MOSCOW – Russia has deployed another batch of state-of-the-art intercontinental nuclear missiles after a two-year break in the program caused by a funding shortage.
Russian Defense Minister Sergei Ivanov inaugurated the new set of Topol-M missiles at the Tatishchevo missile base in the central Saratov region Sunday, describing them as a “21st-Century weapon” unrivaled in the world.
“This is the most advanced state-of-the-art missile in the world,” Defense Minister Sergei Ivanov said in remarks broadcast by Russian television stations Monday. “Only such weapons can ensure and guarantee our sovereignty and security and make any attempts to put military pressure on Russia absolutely senseless.”
The Interfax-Military News Agency said six Topol-Ms were deployed Sunday.
The first 10 such missiles entered duty in December 1998 and two more sets followed in the next two years. The military had planned to continue the deployment in regular installments in the next two years, but only got the fourth batch of Topol-Ms out on Sunday.
The Topol-M missiles, capable of hitting targets more than more than 6,000 miles away, so far have been deployed in silos. Its mobile version, mounted on a heavy off-road vehicle, is set to become operational next year, the Strategic Missile Forces chief, Col.-Gen. Nikolai Solovtsov, said in televised remarks.
The daily Izvestia said that the Topol-M lifts off faster than its predecessors and maneuvers in a way that makes it more difficult to spot and intercept. It is also capable of blasting off even after a nuclear explosion close to its silo, the newspaper reported.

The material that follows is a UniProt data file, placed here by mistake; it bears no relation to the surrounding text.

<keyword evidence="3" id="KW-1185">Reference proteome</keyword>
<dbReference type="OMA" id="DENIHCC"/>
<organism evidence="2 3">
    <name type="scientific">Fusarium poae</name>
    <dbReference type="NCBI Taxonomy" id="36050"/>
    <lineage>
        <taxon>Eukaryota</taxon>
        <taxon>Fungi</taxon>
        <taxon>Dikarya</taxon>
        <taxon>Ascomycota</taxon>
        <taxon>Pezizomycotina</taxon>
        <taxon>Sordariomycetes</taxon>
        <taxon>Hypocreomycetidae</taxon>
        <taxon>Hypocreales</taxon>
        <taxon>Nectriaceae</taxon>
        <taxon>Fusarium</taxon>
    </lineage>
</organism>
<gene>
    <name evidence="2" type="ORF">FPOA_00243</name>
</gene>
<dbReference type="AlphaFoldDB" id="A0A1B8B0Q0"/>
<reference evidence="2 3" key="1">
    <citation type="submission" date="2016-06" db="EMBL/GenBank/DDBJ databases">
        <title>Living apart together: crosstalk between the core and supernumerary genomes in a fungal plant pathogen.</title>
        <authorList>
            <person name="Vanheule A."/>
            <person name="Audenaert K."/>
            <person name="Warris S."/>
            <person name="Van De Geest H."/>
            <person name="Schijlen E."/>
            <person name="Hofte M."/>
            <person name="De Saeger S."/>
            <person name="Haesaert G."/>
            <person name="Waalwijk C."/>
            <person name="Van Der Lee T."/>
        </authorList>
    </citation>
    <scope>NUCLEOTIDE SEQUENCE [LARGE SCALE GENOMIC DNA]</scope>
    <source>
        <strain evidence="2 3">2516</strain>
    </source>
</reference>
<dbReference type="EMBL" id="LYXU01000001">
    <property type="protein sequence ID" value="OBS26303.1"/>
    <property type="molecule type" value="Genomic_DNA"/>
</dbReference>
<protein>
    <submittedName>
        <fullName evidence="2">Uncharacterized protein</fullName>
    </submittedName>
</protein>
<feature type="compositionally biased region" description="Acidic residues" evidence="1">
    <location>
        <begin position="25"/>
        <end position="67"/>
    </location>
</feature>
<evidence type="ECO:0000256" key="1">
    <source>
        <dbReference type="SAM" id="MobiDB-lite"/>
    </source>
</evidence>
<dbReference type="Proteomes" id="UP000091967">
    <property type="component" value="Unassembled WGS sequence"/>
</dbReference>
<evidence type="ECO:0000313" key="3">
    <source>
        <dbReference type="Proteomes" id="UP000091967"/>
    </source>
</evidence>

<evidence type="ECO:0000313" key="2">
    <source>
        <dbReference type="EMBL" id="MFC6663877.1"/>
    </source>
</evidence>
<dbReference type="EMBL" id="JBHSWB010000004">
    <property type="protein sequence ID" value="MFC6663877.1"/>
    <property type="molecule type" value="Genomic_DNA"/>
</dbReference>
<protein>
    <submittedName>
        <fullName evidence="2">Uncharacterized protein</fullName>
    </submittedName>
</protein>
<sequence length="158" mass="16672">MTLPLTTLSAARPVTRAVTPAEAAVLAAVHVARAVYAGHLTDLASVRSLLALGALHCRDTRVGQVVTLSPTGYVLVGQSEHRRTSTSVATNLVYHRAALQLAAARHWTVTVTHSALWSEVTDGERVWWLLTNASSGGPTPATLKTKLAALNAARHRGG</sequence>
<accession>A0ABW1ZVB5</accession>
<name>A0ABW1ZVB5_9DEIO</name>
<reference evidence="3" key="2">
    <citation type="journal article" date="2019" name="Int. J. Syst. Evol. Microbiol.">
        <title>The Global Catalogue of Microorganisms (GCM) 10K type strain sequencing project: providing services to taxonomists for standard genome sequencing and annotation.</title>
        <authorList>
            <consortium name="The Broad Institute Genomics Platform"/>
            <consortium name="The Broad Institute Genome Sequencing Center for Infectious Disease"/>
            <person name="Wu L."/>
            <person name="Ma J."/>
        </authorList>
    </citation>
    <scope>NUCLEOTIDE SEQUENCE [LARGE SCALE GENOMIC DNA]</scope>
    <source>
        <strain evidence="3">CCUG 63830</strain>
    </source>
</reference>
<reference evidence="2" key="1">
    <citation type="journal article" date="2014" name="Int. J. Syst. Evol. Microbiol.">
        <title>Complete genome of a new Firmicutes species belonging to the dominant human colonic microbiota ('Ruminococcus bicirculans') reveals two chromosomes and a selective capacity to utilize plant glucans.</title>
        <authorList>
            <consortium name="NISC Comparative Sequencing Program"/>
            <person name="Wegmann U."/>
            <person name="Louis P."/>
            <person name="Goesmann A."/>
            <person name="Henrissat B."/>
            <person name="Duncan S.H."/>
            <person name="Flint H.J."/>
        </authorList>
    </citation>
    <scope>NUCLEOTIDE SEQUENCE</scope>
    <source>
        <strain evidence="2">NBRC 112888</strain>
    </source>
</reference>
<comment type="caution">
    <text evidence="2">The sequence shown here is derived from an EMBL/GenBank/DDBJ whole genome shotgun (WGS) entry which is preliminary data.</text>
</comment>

The Topol-Ms deployed so far have had single nuclear warheads, but it’s planned to equip each missile with three individually targeted warheads, Izvestia said.
However, the Topol-M’s chief designer, Yuri Solomonov, told Izvestia that a severe money crunch had put the program in jeopardy.
Budget allocations for making Topol-Ms next year were halved without consulting its makers, he said. If the government doesn’t revise its course, “the year 2004, or the year 2005 at the latest, will be the last year when we will be able to carry out serial production of high-tech products for the military,” Solomonov added.
A subcontractor producing artificial fibers for the missile suspended production last year for several months because of a money shortage, and when it resumed work, its products were substandard for two months, Solomonov was quoted as saying.
Such problems will persist and be exacerbated as 80 percent of equipment at Russian defense plants has served for more than 30 years, he added.
“We are getting crumbs from the budget, which makes it impossible to modernize our production facilities,” Solomonov said.
As the Topol-M program faced difficulties, the military has sought to maintain nuclear parity with the United States by extending the lifetime of its Soviet-era missiles.